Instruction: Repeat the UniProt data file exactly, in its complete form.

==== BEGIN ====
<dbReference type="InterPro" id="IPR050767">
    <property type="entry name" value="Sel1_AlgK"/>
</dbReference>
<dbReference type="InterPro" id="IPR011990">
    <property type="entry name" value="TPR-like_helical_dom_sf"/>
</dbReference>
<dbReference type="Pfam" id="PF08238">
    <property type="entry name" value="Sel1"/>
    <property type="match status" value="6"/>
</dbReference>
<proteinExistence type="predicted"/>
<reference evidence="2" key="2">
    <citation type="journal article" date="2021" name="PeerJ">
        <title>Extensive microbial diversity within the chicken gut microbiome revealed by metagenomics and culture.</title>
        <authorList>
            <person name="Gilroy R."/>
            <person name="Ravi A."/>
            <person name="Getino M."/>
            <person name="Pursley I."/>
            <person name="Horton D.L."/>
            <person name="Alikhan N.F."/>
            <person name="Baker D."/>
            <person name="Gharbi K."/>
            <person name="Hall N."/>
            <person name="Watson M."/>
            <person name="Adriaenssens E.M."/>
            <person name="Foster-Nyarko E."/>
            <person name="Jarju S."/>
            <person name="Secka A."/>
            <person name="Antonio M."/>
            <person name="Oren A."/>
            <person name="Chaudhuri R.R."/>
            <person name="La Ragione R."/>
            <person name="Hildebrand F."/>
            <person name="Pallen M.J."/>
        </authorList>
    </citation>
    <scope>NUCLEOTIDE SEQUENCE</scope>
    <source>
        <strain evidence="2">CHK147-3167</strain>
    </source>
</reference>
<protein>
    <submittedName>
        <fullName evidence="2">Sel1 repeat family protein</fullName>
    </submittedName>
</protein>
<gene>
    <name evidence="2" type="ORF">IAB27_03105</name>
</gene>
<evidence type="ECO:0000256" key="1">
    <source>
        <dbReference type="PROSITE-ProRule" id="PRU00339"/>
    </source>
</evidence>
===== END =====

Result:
<dbReference type="InterPro" id="IPR050767">
    <property type="entry name" value="Sel1_AlgK"/>
</dbReference>
<dbReference type="InterPro" id="IPR011990">
    <property type="entry name" value="TPR-like_helical_dom_sf"/>
</dbReference>
<dbReference type="Pfam" id="PF08238">
    <property type="entry name" value="Sel1"/>
    <property type="match status" value="6"/>
</dbReference>
<proteinExistence type="predicted"/>
<reference evidence="2" key="2">
    <citation type="journal article" date="2021" name="PeerJ">
        <title>Extensive microbial diversity within the chicken gut microbiome revealed by metagenomics and culture.</title>
        <authorList>
            <person name="Gilroy R."/>
            <person name="Ravi A."/>
            <person name="Getino M."/>
            <person name="Pursley I."/>
            <person name="Horton D.L."/>
            <person name="Alikhan N.F."/>
            <person name="Baker D."/>
            <person name="Gharbi K."/>
            <person name="Hall N."/>
            <person name="Watson M."/>
            <person name="Adriaenssens E.M."/>
            <person name="Foster-Nyarko E."/>
            <person name="Jarju S."/>
            <person name="Secka A."/>
            <person name="Antonio M."/>
            <person name="Oren A."/>
            <person name="Chaudhuri R.R."/>
            <person name="La Ragione R."/>
            <person name="Hildebrand F."/>
            <person name="Pallen M.J."/>
        </authorList>
    </citation>
    <scope>NUCLEOTIDE SEQUENCE</scope>
    <source>
        <strain evidence="2">CHK147-3167</strain>
    </source>
</reference>
<protein>
    <submittedName>
        <fullName evidence="2">Sel1 repeat family protein</fullName>
    </submittedName>
</protein>
<gene>
    <name evidence="2" type="ORF">IAB27_03105</name>
</gene>
<evidence type="ECO:0000256" key="1">
    <source>
        <dbReference type="PROSITE-ProRule" id="PRU00339"/>
    </source>
</evidence>